Turns out, it was Big Sister. Daughter #1 informed Daughter #2, that no matter what, in two years, she would in fact HAVE to perform the Bible memory verse as a 3rd grader. This two year future event plagued the psyche of Daughter #2 and made her nuts. I suggested to her that we focus on simply just making it through this year before worrying about two years in the future. It didn't help. The only thing that appeased her was the same offer I made for her this current year.
On the day of the festival itself, I still had some hope that Daughter #2 might overcome her fear and get up and try. Her verse was memorized perfectly and I even found her saying timidly to me, "I think I might want to do it." She changed her mind several times over the course of the morning, and I tried not to react too much either way. I clarified that she had fulfilled her end of the bargain and that whatever she chose to do at the festival was up to her.
In the end, she chose not to do it. Truthfully I was a little bit frustrated that she didn't, because other kids made it up there to do it, and you could see the fear in their eyes, but they got up and tried. And I give much kudos and admiration for that. I kept on hoping that she would see others pushing through and she would as well. But I did watch her, silently observing, calculating, and measuring the risks and rewards. I saw her carefully examine each participants' face, and I saw her measuring the looks of pride and joy on the parents' faces as their own child performed. Watching her carefully looking at others gave me reassurance that she in fact did fulfill objective #2, learning to do the required tasks.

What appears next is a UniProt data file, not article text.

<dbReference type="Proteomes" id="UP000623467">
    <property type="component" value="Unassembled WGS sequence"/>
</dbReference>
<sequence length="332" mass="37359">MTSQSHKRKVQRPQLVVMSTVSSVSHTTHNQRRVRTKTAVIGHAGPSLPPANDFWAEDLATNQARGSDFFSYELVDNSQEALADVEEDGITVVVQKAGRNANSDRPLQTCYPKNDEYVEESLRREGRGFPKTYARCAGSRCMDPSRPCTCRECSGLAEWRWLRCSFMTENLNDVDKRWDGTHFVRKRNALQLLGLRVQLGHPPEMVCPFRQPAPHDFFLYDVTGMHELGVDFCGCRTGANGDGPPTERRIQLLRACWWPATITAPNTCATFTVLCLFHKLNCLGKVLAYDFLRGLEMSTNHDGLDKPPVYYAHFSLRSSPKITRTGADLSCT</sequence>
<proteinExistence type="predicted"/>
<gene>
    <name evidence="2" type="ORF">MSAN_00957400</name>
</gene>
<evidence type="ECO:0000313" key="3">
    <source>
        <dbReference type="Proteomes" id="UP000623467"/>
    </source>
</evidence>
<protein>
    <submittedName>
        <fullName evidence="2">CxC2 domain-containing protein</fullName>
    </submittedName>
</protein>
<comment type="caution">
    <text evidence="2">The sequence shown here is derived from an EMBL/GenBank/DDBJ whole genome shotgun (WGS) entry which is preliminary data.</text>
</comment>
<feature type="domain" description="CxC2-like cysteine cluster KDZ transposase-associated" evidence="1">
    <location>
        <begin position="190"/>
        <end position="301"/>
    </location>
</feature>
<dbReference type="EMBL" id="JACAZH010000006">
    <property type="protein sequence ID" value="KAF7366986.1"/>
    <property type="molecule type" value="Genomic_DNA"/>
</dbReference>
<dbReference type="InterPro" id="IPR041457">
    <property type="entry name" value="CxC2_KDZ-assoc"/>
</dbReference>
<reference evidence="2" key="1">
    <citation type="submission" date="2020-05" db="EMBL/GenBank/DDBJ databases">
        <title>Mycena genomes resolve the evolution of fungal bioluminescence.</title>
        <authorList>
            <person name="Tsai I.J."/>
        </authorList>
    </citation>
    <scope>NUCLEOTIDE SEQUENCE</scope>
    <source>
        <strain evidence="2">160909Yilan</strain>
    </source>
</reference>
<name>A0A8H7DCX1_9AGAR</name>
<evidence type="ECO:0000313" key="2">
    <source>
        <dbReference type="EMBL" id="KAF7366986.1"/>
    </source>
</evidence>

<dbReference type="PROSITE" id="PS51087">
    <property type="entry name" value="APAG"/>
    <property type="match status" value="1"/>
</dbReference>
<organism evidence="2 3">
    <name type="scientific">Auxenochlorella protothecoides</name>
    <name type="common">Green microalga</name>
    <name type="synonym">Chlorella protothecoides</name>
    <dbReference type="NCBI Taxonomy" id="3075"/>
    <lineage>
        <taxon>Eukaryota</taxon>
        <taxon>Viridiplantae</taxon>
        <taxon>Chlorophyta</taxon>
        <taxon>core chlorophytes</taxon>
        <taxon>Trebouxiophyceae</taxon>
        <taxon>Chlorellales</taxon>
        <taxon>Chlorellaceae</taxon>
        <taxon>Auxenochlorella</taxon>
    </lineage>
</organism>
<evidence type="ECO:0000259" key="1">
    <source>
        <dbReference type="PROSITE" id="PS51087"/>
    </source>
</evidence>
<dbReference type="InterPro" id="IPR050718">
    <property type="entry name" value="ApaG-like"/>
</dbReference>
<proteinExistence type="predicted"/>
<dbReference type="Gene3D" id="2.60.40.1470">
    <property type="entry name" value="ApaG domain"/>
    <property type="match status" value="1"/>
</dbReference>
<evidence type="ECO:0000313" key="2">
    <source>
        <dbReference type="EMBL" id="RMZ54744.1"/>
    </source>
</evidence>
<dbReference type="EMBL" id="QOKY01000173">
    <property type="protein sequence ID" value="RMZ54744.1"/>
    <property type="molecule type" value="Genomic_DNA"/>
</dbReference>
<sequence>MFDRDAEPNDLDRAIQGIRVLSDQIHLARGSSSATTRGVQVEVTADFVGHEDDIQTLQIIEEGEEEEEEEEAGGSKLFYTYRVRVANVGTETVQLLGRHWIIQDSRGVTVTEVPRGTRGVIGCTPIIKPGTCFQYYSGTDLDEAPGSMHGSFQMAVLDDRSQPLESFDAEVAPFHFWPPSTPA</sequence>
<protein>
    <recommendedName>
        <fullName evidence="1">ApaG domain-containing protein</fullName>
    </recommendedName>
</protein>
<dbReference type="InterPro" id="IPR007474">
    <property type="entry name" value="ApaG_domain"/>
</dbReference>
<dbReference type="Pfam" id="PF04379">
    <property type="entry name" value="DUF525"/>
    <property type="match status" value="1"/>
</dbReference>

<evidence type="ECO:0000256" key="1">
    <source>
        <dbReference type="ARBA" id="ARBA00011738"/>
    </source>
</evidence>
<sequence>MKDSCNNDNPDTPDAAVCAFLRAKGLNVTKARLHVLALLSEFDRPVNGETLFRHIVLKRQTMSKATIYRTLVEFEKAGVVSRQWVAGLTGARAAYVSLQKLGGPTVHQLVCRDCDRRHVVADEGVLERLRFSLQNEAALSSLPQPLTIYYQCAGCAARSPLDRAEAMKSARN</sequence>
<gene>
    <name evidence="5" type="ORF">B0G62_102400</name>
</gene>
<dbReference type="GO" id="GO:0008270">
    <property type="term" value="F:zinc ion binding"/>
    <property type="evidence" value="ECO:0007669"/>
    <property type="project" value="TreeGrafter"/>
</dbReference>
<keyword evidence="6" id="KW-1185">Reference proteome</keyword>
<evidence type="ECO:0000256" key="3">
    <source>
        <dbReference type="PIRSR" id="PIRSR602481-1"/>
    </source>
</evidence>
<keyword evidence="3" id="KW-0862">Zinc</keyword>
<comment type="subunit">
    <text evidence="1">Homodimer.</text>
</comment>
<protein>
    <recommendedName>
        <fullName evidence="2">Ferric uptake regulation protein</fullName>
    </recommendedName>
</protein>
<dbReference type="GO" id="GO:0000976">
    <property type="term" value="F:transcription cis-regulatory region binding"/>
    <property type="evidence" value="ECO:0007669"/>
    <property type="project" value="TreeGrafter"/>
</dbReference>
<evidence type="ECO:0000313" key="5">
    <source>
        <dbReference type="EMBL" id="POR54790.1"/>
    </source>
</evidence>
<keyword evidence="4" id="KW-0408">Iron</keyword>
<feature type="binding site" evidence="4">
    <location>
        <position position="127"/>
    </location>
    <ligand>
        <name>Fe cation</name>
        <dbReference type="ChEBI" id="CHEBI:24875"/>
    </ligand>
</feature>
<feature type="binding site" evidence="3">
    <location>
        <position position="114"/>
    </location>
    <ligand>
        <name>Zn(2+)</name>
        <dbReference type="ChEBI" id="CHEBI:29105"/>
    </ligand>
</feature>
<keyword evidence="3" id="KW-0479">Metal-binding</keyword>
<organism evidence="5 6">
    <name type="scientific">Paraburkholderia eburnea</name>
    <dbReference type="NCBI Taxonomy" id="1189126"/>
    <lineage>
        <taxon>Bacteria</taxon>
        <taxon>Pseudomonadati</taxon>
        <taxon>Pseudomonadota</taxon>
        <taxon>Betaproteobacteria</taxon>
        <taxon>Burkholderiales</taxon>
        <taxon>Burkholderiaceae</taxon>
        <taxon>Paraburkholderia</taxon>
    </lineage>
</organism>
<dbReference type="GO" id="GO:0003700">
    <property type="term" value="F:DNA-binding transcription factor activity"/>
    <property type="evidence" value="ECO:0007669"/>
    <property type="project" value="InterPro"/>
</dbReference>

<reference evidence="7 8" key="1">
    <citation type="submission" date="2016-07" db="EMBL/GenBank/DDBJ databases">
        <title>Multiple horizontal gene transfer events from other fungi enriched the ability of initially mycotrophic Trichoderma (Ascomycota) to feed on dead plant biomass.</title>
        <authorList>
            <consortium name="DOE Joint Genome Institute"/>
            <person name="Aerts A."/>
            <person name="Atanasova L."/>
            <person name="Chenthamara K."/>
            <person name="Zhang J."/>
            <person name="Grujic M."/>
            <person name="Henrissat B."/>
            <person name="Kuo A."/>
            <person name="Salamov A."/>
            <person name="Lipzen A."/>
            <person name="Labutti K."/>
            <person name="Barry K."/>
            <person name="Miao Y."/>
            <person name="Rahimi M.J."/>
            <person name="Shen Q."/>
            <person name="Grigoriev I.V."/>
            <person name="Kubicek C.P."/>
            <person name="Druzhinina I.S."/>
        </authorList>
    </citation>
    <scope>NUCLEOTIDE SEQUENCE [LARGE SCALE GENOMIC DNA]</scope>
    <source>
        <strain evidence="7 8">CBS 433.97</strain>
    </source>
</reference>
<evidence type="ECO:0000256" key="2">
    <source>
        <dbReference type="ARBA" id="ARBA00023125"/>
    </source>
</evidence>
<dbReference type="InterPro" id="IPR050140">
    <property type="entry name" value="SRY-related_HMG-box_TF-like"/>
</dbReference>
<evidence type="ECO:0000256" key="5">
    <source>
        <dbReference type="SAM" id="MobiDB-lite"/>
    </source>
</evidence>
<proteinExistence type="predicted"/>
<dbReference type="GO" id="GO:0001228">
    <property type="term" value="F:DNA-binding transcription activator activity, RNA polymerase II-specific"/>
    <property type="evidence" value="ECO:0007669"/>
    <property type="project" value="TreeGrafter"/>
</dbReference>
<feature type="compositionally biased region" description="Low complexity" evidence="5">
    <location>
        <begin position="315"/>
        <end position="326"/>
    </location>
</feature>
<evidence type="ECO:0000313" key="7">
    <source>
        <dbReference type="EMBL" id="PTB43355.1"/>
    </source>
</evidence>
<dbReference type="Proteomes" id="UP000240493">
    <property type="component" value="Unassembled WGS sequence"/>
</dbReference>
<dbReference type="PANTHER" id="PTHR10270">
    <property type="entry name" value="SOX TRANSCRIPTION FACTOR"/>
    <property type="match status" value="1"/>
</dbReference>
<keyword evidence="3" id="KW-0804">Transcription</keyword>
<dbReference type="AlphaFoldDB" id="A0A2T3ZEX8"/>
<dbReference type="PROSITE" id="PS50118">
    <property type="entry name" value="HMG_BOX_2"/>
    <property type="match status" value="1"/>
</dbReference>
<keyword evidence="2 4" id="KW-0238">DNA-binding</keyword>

I'm hoping that after she observed other participants not being eaten up by alligators, not bursting into spontaneous flames, not turning into pumpkins, and not bawling their eyes out, her own worst fears about performance will begin to be alleviated and she too, can get up and try. Maybe not this next time, but soon.
Daughter #2's favorite thing to eat? Chicken wings. She particularly loves this new creation I came up last week and it appeased her for a long while and kept her occupied preventing a couple of meltdowns. The mix of two types of cooking, roasting and braising, yields a really wonderful texture and flavor. It's not difficult to make (the roasting part is just merely sticking it the oven) and it can be made ahead by roasting the chicken first and just doing the braising portion right before serving. Daughter #1 said, "THIS is my favorite chicken." Daughter #2 showed me it was the best chicken by eating 8. They want it again this week.
Korean Twice Cooked Chicken Wings
2 lbs chicken wings, sectioned off into wings and drummettes (or if you’re lucky only the one part that you like)
¼ cup sake
¼ cup soy sauce
½ teaspoon black pepper
¼ cup soy sauce
¼ cup honey
2 tablespoons sesame oil
2 tablespoons sake
1 tablespoon rice vinegar
5 garlic cloves, thinly sliced
2 inch ginger root, peeled and sliced into thin disks
2 or 3 dried whole chili pepper, or in a pinch, any fresh whole chili pepper will work (thai dragon or jalapeno)
Toasted sesame seeds for garnish
Mix ¼ cup sake and ¼ cup soy sauce in a container where you will marinate the chicken. Add the chicken. Cover and marinate - at least 4 hours, if not overnight.
Preheat oven 400. Drain chicken from marinade. Line roasting pan with foil and lay chicken in a single layer and roast at 400 degrees for 1 hour, until chicken is golden dark brown.
While chicken is roasting, begin preparing braising liquid. To a large pan (big enough to hold 2 lbs of chicken wings) add soy sauce, honey, sesame oil, sake, rice vinegar, garlic cloves, ginger, and chili to a large pan. Bring mixture to a boil AFTER the chicken is removed from the oven. Once braising liquid is boiling, add roasted wings to the mixture, reducing heat to simmer gently, until a thin, shiny glaze forms over the chicken. Sprinkle with sesame seeds before serving.
Serve hot with plenty of napkins.